Tag Archives: fashion

“You have to be strong to avoid buying things you don’t need or can’t afford.” LOL, isn’t that always the case?!

Fashionistas, will you be checking out Boutiques.com? I will but am skeptical at Google analyzing my fashion tastes. I like to think I’m not that predictable.

Amplify’d from www.wallstreetjournal.com

A Shopping Site Customized to Your Tastes

Shopping is on everyone’s mind this time of year. And with many of us opting to shop from the comfort of our homes on the Web, there have been various services popping up that cater to online shoppers.

I decided to test out Boutiques.com, a personalized shopping site recently launched by Google that analyzes your fashion style and creates a customized “boutique” that suggests a list of clothes, shoes and accessories you might like.

To set up your account, you have to answer a series of questions about your fashion preferences. First you’re presented a series of outfits, two at a time, and you have to select which of the two you like the most. Then you can be more specific about your style by saying which patterns and silhouettes you love or hate when it comes to shirts, pants, dresses and skirts. You also give your sizes and name your favorite designers.

Jonnelle Marte checks out the services offered by Google’s personalized shopping site, Boutiques.com.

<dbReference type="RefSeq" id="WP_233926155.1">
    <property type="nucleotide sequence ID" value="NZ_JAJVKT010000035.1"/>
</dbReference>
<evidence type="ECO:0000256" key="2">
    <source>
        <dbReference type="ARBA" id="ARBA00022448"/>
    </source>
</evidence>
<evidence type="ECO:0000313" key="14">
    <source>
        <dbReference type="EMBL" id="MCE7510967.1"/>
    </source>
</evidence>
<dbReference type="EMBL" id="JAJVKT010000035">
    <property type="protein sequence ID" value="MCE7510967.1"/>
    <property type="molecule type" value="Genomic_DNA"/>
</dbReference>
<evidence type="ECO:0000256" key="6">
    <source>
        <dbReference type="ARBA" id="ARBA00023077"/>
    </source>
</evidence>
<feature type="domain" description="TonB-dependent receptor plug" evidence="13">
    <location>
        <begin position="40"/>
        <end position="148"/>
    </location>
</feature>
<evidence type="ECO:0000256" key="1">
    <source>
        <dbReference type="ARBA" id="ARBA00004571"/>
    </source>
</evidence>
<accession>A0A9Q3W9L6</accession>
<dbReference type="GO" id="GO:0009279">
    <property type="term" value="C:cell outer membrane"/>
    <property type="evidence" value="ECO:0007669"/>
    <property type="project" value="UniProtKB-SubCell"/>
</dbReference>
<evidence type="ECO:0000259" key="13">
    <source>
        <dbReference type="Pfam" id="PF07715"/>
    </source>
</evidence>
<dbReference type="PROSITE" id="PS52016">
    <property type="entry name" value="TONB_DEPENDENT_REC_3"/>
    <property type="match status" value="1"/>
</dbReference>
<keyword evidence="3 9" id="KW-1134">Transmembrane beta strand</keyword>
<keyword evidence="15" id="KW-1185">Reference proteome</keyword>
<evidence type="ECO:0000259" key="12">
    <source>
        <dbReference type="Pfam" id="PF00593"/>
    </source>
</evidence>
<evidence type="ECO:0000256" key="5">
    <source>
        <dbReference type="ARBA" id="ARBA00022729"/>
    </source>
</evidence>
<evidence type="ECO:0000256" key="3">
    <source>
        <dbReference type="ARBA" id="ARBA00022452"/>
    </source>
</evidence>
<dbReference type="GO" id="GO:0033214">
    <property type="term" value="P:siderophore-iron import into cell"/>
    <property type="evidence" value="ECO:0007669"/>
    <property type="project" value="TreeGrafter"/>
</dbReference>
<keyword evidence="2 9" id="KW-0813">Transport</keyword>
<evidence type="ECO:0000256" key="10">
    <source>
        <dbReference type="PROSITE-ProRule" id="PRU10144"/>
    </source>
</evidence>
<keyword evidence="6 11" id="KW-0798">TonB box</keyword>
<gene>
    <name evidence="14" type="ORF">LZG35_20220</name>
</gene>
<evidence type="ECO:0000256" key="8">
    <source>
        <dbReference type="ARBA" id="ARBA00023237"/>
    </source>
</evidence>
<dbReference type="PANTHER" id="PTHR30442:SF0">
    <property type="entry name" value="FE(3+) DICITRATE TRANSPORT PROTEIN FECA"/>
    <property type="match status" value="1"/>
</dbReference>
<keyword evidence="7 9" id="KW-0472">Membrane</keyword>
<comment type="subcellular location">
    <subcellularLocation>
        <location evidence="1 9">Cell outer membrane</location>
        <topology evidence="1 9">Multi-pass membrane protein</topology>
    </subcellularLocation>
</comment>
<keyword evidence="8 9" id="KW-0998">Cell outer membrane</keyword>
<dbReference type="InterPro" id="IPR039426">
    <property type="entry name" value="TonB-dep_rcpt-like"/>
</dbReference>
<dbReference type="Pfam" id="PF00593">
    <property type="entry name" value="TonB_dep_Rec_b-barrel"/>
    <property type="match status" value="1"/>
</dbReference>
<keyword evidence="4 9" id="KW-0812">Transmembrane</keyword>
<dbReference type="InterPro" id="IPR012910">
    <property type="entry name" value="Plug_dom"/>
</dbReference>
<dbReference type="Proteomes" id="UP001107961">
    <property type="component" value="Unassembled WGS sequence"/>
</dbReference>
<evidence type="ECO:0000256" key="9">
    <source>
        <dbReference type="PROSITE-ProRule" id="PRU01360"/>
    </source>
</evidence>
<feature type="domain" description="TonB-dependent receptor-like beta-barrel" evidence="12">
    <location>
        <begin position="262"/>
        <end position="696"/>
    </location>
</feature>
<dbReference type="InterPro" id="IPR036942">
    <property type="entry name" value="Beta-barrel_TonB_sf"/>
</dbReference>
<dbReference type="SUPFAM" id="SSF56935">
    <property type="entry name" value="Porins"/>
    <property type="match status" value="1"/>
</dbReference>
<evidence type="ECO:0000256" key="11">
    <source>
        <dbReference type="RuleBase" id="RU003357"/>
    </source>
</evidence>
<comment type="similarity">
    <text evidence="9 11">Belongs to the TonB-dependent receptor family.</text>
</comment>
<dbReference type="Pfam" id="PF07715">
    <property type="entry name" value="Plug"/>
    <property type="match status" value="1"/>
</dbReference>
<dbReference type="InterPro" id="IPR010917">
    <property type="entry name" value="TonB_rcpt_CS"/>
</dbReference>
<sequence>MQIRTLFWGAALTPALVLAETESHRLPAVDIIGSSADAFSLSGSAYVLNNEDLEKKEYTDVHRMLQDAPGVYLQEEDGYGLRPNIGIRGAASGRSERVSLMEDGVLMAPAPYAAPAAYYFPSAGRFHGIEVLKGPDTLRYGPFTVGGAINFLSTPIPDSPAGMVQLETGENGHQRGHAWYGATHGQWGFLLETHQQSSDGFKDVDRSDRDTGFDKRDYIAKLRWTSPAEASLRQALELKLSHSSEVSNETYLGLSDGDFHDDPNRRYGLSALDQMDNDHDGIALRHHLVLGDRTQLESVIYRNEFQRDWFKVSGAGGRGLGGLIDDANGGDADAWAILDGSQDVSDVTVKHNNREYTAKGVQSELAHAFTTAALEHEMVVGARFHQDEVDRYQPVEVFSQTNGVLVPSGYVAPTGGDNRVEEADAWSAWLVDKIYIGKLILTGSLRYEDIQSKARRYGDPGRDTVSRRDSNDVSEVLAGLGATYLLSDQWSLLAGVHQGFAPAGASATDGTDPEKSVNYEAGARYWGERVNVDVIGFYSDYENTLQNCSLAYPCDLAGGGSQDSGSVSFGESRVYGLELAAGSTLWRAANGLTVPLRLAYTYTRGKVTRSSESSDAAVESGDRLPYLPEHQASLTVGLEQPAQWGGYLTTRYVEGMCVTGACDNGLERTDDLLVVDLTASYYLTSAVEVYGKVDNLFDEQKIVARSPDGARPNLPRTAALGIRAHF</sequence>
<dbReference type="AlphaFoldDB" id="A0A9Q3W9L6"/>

According to Boutiques.com, my style is “Casual Chic,” which the site illustrated with brown leather boots, a loose-fitting striped tee and a black cardigan—pretty similar to things I own and wear a lot. But thankfully, I wasn’t limited to this category and could search under other styles, including “Edgy,” “Bohemian” or “Classic” when browsing the site.

For Google’s first fashion foray, the search company has created Boutiques.com, which features curated boutiques by tastemakers and bloggers. One of the hurdles the site faces is how to engineer for taste, WSJ’s Elva Ramirez reports.

I mainly enjoyed the site because the merchandise spanned across a wide range of retailers, and it was pretty easy to sort through it all. I could filter items by price, brand, store, color or designer, among other categories—and there was never a shortage of options. Hovering over an item created a pop-up window with similar items, which I sometimes liked more than the original suggestions. Still I sometimes would have liked a little more flexibility with the filtering options. For example, it would have been nice to be able to browse for multiple colors, but you could only search for one color at a time.

I also really liked that I could be specific about why I loved or hated an item and the site would adapt. If I pointed out that I really loved the color of a pair of boots, I would see more suggestions of shoes in that color. Likewise, if I hated something I could eliminate similar items from future suggestions.